Last week, the website Fast Company ran a story titled Does Trump’s Rise Spell the End of Empathetic Leadership? and I would like to respond with an emphatic who knows? It’s the way I feel about many things since the election.
Dr. Gail Golden, a management psychology expert who was interviewed for the article believes that not a lot will trickle down from the election of Mr. Trump, and goes on to cite two components that can create good working environments even with an ‘alpha-male’ (she used this term) at the head of an organization: diversity of thought and intentionality. Ensuring that you have people around you that hold different views and are willing to share them, and that the actions one takes are clear and reflect where the leader wants the organization to go.
Diversity of Thought and Intentionality
I am not in disagreement that, as a manager or leader, having people around you with differing opinions and being intentional are important. While directing nonprofits, I deeply valued people who were committed to the mission and who would tell me when they thought I was wrong, or when they had an idea that went against the status quo. Those voices are invaluable. They allow leaders to reflect, to take a step back, to do what we in the nonprofit world expect others to do—change. It gives us credibility.
Intentionality also leads to credibility. I interpret intentionality as acting in a way that allows an understanding of why decisions are made, and gives staff a role in making those decisions. It involves transparency, accountability, responsibility and two-way communication. Although most decisions can be made with staff input, there are decisions that need to be made solely by leadership because otherwise they would interfere with the work or with the relationships in an organization; letting go a staff person when they are not a good fit for a job is one such example.
Are Intentionality and Diversity of Thought Enough?
As a woman in nonprofit management, the whole ‘alpha-male’ persona provokes multiple reactions in me:
- It makes me want to laugh and roll my eyes;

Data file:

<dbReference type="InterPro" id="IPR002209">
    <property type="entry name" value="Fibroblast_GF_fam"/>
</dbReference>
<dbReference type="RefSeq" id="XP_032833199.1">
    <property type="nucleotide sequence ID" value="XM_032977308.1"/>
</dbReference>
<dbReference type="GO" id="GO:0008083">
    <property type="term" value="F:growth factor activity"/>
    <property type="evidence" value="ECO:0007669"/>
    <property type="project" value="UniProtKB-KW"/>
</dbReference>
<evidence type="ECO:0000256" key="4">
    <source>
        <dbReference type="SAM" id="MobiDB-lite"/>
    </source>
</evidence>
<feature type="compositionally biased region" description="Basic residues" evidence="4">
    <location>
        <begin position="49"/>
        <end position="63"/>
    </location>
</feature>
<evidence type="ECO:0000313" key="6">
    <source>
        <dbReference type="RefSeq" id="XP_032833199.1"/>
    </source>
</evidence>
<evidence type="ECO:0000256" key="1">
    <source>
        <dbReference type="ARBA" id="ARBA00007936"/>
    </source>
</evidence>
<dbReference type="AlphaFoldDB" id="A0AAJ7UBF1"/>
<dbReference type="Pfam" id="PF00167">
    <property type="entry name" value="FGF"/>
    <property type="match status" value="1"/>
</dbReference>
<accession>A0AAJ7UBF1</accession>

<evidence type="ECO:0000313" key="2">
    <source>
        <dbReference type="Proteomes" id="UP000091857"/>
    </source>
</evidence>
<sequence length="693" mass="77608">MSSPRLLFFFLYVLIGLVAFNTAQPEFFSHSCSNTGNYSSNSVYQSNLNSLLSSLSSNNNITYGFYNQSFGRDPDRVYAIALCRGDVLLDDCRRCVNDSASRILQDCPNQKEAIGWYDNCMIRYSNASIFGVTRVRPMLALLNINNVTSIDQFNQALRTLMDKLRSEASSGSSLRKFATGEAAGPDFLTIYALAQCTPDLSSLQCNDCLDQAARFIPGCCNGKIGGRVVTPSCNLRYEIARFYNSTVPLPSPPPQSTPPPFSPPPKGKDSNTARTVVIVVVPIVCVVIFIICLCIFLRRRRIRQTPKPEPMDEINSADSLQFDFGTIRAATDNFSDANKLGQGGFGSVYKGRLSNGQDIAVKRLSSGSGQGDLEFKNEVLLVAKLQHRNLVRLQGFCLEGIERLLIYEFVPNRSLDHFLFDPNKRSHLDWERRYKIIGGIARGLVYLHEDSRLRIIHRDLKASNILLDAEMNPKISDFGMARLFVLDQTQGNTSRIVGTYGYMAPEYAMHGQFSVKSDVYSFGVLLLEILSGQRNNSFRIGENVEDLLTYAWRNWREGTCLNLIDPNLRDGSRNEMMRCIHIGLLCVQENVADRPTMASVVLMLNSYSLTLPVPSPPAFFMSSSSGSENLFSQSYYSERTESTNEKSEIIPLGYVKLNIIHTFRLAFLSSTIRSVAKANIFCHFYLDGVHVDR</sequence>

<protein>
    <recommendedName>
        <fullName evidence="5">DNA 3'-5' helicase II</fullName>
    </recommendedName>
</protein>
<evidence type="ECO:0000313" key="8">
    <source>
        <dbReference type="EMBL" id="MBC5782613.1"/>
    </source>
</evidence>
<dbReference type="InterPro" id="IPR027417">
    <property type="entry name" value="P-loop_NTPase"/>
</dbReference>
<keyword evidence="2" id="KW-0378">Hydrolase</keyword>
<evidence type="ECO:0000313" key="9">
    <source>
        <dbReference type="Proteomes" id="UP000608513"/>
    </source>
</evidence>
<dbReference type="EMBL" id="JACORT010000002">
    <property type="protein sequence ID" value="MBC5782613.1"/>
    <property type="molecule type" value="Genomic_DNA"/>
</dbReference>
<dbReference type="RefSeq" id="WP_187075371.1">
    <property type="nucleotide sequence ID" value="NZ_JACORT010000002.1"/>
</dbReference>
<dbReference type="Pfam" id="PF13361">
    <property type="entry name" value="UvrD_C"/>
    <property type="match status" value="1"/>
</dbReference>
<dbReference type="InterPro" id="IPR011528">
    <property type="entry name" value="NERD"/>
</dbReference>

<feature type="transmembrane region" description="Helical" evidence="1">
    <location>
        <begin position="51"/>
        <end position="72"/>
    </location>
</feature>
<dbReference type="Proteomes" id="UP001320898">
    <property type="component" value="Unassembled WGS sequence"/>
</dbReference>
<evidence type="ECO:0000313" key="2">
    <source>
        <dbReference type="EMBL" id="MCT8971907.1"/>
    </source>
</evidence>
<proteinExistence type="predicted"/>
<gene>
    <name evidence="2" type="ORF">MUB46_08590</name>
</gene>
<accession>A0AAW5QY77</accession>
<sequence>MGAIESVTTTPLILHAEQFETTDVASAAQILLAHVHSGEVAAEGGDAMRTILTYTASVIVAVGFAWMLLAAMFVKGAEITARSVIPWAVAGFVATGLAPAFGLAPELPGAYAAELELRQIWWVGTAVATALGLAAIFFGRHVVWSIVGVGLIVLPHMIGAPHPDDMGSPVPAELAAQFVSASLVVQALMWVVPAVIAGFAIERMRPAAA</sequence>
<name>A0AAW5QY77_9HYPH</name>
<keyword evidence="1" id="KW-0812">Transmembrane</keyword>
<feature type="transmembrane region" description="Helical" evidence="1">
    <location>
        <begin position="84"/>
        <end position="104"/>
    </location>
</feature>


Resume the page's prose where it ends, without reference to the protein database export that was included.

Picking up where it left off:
- It makes me want to laugh nervously because I have been subjected to the power imbalance perpetuated by the anger/advances/harassment of alpha-males in positions of leadership while I was trying to manage others;
- It makes me angry.
As a staff person, these feelings result in me being cynical, anxious and angry while working. Now one might, as an alpha-male, tell me to ‘put on my big girl pants and toughen up’. Except I’ve worked in situations that forced me to be tough in ways that in my earlier life I could not have imagined. Work in conflict zones. In humanitarian emergencies. With homeless women in shelters. A colleague and I were locked in an office with a hostile government official who quizzed us (I want to say grilled, but there were no bright lights or handcuffs) about our mission in their country.
And instead of hardening me, instead of wanting to emulate the ‘alpha-male’ and have the power and call the shots, these experiences made me want to create relationships, systems and structures, in organizations and in my life, that reflect a world I want to see. A world based in human rights, equality, fairness and empathy. Which does not leave a lot of room for the old paradigm of ‘strong man’ leadership—because in that paradigm, there’s only so much room at the top, and that means that there will be too many people at the bottom. The hierarchy will be intentional and the space for diverse thought will eventually disappear.
Lori Heninger, Ph.D.